Last Updated : 5/14/2017
Hello, and thanks for checking out my PC!
I built this machine on my birthday in 2016 to replace my old and failing laptop ; that hunk of junk had an A8 5500M that throttled from power-on, 4 GB of RAM, and a hard drive that died weeks before I built this.
The laptop had a lot of trouble keeping up in... well, just about anything. Overwatch got 20 FPS on low, any major new releases were out of reach, even minecraft ran iffy. CPU intensive tasks such as video editing were a joke.
Why AM3+ Platform?
AM3+ should have died a long time ago, to be honest. I salvaged the CPU and RAM from an uncle's PC, and the CPU is a real winner - 4.5 GHz without changing the voltage very much at all! I'm very satisfied, as it's A) free and B) great at overclocking and it only falters in fallout 4 and doom sometimes. I still feel the upgrade twitch but I'm confident this whole system will get me to college (2 years remain) in which I'll see what goes on, but I never thought it very practical to play games when you're forking over most of your eventual life's income towards education.
What went wrong?
The corsair H60 took three tries to mount right ; the hose presses against the case, it's a tight fit. Small pc builders beware, seek out an AIO with a smaller hose
The seagate barracuda drive I originally purchased broke after two days. I RMA'd it and they credited me $50 back so I put that towards a caviar blue instead.
Format your drive so you actually see it, duh...
Peel the plastic off your GPU to avoid that funny look and drop some temps
Stop scrambling for drivers, use AMD AutoDetect or NVIDIA GeForce Experience to help you out.
A big mystery
I had some struggles for a few months where on the first start of the day, the PC would shut off about 5 minutes into whatever it was doing. I originally attributed this to google chrome, as google chrome would be the application I basically always opened on startup, but I think it was actually the top panel fans.
You see, the top panel fans were running high RPMs because they were fed power directly from the PSU, no speed regulation. The top panel really likes to vibrate when this happens, and you can feel it throughout the sides of the case. Right above the hard drive bracket ; I believe this caused the hard drive to go in to some sort of safe mode and shut down the system.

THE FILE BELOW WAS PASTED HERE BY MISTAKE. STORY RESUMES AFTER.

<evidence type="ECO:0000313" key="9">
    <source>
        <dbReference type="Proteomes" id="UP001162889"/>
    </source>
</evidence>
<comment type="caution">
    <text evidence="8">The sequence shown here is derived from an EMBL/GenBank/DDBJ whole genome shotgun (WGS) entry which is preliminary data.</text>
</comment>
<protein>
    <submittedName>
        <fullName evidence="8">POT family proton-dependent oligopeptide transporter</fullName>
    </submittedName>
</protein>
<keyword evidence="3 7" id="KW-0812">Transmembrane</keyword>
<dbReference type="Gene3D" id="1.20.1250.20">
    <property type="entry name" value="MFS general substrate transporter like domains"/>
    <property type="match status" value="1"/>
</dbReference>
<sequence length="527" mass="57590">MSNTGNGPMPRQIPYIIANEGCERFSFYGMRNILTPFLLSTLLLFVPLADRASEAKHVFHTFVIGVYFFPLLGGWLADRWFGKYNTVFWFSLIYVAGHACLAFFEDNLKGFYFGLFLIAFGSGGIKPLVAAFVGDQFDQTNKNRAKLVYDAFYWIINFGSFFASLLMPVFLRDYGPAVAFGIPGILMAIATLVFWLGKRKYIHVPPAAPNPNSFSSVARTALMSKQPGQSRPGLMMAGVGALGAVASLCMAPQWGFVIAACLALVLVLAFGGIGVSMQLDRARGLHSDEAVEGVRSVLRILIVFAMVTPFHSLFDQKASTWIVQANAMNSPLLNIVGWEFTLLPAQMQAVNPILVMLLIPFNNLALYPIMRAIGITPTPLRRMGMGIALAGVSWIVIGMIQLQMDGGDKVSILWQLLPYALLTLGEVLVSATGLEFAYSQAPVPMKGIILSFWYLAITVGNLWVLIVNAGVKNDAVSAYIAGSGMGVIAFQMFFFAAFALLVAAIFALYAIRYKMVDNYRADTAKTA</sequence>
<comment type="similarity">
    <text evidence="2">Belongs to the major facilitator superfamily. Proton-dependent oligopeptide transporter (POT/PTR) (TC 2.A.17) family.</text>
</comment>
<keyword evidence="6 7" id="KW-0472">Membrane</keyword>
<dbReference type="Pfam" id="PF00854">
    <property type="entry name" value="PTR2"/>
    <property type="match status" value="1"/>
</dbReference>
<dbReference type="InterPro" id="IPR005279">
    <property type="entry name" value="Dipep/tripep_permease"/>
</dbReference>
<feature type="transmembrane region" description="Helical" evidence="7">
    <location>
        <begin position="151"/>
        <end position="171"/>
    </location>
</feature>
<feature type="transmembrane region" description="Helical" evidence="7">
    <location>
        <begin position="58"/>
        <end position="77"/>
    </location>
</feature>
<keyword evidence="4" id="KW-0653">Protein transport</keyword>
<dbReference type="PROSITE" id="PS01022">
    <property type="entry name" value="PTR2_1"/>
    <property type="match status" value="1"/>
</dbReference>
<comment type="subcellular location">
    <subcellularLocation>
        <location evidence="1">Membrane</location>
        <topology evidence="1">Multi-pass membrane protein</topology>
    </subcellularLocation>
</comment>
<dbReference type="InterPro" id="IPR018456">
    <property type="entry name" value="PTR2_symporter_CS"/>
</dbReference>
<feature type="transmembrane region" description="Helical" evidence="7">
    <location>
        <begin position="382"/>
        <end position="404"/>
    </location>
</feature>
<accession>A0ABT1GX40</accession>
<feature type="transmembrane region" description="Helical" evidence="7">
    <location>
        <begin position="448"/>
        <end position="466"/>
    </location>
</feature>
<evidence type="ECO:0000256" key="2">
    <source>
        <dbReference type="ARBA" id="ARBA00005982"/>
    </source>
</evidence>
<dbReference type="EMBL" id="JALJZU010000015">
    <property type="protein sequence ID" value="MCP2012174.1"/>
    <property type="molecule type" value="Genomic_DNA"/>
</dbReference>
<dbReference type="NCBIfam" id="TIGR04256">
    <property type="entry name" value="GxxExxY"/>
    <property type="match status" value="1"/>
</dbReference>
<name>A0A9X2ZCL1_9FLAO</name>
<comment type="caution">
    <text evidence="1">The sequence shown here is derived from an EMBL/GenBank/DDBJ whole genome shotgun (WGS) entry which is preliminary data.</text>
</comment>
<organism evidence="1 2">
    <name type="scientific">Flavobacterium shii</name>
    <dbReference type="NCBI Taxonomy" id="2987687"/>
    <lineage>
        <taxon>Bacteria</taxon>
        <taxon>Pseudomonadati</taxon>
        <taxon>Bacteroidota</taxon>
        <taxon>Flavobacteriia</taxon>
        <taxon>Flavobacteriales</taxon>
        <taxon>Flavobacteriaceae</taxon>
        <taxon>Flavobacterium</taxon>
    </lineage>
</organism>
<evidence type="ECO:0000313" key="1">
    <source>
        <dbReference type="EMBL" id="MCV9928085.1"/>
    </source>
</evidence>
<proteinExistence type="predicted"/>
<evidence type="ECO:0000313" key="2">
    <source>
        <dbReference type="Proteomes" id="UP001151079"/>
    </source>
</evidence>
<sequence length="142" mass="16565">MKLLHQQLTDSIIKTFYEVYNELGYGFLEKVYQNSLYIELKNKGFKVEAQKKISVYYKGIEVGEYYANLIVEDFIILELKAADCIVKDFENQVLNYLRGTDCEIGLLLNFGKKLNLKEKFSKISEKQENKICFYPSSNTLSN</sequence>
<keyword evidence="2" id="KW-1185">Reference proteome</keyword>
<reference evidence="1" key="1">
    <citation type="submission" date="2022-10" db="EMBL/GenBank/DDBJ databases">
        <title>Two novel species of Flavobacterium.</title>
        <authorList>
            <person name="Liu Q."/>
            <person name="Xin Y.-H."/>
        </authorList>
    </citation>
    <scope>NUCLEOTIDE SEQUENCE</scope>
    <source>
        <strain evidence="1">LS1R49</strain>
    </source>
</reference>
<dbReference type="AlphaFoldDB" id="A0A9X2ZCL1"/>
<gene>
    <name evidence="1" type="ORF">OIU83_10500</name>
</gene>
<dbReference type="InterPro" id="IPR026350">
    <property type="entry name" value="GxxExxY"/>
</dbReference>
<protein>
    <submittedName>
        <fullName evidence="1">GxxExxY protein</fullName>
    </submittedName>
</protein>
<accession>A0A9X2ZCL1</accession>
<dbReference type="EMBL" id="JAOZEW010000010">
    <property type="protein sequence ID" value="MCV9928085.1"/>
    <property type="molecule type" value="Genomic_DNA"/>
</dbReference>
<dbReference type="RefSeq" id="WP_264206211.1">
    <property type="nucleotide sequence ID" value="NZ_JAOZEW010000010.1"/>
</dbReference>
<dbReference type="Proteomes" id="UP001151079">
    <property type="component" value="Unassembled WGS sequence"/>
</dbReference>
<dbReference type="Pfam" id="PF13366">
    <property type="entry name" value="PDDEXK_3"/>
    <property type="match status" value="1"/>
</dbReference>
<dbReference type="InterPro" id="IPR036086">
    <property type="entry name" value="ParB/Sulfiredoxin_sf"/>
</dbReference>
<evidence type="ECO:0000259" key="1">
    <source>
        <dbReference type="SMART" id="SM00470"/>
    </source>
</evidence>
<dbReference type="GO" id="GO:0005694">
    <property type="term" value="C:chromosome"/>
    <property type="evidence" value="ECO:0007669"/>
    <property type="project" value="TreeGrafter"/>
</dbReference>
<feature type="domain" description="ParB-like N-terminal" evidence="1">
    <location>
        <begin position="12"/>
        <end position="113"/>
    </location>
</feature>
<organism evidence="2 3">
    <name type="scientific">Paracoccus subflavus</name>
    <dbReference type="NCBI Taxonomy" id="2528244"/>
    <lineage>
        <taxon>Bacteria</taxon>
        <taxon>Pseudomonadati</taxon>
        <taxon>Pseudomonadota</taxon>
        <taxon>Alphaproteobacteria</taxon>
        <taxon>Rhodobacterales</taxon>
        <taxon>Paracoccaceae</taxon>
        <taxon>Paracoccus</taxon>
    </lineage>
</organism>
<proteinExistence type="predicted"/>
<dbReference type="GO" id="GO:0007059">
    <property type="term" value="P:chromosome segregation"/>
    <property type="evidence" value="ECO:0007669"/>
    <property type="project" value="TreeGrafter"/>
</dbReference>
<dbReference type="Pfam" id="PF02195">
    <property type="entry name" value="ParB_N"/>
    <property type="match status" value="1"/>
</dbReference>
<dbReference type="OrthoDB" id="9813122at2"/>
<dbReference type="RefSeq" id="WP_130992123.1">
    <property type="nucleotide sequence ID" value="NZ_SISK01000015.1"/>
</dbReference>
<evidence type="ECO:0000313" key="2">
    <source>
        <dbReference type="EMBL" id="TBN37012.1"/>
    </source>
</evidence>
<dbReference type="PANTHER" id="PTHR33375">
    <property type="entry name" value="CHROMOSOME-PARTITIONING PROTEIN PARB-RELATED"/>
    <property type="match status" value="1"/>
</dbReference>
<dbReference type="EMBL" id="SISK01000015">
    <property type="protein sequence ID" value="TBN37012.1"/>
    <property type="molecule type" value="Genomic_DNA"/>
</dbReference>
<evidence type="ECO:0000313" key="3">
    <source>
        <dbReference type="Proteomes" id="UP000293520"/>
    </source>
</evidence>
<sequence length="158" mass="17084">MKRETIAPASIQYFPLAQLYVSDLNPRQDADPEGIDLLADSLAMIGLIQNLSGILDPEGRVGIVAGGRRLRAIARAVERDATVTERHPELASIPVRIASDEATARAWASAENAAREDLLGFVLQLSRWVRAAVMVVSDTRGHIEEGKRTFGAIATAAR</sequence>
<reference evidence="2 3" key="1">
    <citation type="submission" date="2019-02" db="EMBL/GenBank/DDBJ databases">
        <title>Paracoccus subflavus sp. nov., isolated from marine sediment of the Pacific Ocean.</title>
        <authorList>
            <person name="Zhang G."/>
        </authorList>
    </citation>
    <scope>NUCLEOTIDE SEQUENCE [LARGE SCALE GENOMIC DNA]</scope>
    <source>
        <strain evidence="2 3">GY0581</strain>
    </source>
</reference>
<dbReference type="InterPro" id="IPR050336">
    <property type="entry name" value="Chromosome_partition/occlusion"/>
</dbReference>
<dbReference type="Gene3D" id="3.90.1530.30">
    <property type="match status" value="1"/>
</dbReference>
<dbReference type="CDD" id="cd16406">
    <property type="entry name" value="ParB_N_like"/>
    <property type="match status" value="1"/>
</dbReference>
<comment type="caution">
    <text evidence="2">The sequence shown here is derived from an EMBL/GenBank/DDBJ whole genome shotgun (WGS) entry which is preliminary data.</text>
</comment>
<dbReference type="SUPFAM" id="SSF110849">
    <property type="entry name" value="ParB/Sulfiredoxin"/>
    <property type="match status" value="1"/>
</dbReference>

I eventually removed the top fans, tired of the noise, not knowing this would change that whole restarting situation, and also found that the top fans block a couple of grommets which I found quite useful for hiding the CPU 8-pin connector and the radiator/rad fan cables to make the system look a lot cleaner. I also learned that ITX board users have even more holes they can use with this case that MATX users can't.
I'd say not bad for $600, does everything I need it do and all components seem to be living healthy lives, enough to last the two more years until college.
Ryzen is still better tho.
Nice overclocker, hit 4.5 GHz on a craptastic mobo with 1.375v. I was told this was one of the best sub $100 gaming processor out there last year, very good for my needs. Only fallout 4 and doom dip below 60 FPS with this, and it handles my multithreaded tasks fine.
Decent value, but new builders might wanna spend more on a Ryzen 5 quad-core. Less TDP, better performance than an OC'd one of these pre-overclock, and more modern.
Great cooler for a mostly cramped case. Hose presses a little on the side. Keeps that +1 GHz overclock cool, with temps under 55 at load and something around 15 idle.
Dirt cheap AM3+ motherboard, a blessing and a curse.